Third test of NASA Megarocket thwarted by hydrogen leak

A NASA Space Launch System (SLS) rocket is seen with the Orion spacecraft aboard a mobile launcher at Launch Complex 39B, Monday, April 4, 2022.

NASA’s third attempt at Modified rehearsal The Space Launch System (SLS) was shut down Thursday when a liquid hydrogen leak was detected during tank operations. The space agency plans to conduct another lunar rocket test no later than April 21.

These are the latest setbacks in several setbacks to the missile’s test, including delays due to weather, malfunctioning ventilation fans, and valve problems.

“All of the issues we’re facing are procedural and lessons learned,” said Mike Sarafin, Artemis’ mission manager, during a press conference Friday.

The rehearsal takes place as the 322-foot rocket fills up with fuel while sitting atop the launch pad, and the team performs a mock countdown to prepare for launch day. Rehearsal is necessary to launch Artemis I, an unmanned mission to the moon and back, and the first step to returning humans to the moon by 2026.

This rehearsal was first scheduled for 1 April, but was initially postponed due to technical issues that prevented the crew from being loaded with fuel. Ahead of the next test date on April 11, the team discovered a faulty valve, prompting them to adjust rehearsal and plan to refuel only the SLS’s base stage, not its upper stage.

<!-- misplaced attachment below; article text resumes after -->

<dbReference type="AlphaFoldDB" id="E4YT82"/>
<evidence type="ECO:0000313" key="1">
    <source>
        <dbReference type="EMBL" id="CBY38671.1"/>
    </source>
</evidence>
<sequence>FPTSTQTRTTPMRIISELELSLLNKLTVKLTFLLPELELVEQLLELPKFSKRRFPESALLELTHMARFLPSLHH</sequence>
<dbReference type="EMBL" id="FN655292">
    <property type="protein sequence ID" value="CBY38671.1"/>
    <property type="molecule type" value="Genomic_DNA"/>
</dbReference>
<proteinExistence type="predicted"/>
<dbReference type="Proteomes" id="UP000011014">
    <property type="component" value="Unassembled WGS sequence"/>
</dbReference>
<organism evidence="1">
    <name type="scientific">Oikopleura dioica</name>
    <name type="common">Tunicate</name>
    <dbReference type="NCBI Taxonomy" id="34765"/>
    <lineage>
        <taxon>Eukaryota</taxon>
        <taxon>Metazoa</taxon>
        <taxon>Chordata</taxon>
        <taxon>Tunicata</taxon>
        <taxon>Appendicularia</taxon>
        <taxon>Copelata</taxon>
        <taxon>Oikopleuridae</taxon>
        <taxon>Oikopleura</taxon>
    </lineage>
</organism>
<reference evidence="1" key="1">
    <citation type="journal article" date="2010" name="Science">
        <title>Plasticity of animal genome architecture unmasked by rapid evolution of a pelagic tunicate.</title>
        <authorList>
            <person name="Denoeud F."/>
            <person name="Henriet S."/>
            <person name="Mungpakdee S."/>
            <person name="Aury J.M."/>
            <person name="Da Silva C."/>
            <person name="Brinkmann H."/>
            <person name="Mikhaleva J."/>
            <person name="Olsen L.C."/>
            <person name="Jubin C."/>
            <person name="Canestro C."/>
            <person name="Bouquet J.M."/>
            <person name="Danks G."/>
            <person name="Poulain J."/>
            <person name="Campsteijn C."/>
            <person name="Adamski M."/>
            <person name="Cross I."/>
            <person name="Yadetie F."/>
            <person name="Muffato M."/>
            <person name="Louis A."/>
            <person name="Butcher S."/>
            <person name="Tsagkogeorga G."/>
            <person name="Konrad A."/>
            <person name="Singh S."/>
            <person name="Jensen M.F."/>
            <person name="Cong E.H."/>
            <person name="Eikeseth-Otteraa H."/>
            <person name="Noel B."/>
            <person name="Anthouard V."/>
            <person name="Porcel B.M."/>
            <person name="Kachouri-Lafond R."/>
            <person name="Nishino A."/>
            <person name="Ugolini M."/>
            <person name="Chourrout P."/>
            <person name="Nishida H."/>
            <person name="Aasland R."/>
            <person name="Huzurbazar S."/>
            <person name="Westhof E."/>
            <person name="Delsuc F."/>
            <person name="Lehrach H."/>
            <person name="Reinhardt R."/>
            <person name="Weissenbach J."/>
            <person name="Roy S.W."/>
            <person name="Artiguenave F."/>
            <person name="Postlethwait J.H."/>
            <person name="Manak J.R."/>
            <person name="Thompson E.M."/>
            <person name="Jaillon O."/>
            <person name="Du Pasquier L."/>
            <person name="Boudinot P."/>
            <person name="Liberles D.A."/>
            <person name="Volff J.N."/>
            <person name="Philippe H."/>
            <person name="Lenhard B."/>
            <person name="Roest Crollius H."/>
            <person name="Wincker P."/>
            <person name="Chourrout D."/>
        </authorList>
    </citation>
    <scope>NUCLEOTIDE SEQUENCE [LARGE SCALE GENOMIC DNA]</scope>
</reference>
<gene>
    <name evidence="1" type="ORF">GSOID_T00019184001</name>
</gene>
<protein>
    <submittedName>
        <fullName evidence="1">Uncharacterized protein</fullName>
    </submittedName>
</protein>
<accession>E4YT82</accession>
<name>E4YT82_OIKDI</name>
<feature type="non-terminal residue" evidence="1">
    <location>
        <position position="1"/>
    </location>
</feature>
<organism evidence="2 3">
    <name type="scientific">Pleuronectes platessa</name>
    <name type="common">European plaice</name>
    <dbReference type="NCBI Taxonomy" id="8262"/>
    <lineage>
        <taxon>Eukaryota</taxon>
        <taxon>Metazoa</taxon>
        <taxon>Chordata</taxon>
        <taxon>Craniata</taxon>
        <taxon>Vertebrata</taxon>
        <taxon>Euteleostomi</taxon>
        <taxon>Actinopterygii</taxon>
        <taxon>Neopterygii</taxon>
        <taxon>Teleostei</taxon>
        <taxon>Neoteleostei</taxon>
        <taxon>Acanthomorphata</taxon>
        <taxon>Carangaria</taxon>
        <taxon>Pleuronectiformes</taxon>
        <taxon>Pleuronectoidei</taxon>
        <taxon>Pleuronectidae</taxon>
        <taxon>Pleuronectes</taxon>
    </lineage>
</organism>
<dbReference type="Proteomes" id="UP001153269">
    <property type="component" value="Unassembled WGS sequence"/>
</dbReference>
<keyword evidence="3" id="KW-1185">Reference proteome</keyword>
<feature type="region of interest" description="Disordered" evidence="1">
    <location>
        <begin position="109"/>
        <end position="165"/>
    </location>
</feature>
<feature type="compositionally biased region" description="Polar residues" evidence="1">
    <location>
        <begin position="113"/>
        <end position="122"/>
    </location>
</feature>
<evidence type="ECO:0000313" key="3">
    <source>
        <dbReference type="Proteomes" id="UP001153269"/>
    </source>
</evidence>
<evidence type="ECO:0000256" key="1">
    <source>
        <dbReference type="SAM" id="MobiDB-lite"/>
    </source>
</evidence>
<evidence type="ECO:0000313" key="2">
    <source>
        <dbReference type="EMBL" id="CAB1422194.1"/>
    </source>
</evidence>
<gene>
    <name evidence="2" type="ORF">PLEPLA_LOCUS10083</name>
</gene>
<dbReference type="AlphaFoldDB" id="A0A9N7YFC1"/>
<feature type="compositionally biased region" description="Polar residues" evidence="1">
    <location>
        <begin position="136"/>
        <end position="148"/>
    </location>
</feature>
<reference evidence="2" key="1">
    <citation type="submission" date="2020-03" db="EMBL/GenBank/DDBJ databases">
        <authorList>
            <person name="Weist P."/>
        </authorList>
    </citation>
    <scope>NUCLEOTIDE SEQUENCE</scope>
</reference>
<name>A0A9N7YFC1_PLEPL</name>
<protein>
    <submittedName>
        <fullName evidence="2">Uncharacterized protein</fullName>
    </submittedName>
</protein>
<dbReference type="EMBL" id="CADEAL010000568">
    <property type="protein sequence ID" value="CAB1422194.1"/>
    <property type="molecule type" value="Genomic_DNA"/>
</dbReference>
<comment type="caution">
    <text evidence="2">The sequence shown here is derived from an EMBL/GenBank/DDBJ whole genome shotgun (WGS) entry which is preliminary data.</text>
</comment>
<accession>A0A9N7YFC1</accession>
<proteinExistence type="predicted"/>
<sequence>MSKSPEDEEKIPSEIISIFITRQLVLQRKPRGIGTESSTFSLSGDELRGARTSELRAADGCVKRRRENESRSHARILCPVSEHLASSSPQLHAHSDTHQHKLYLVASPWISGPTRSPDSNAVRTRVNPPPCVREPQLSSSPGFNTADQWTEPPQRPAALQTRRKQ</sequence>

Unfortunately, Thursday’s third attempt wasn’t the magic, as the team discovered a liquid hydrogen leak from the umbilical tail service mast, which connects the base of the mobile launcher to the base stage. Liquid hydrogen is one of the two propellants used in the rocket, the other being liquid oxygen.

By the time the rehearsal was stopped, about 49% of the tank was filled with liquid oxygen, and only 5% of the other tank was filled with liquid hydrogen. The team successfully cooled the lines used to load propellant into the upper stage, but was unable to flow any propellant into the stage due to a valve problem.

However, the team behind the SLS rocket says they haven’t given up. “I have no doubts that we will finish this testing campaign, that we will look at the hardware and the data will lead us to the next steps,” Artemis launch director Charlie Blackwell-Thompson said during the conference call. “We’re going to launch this car… and we’ll be ready to fly.”

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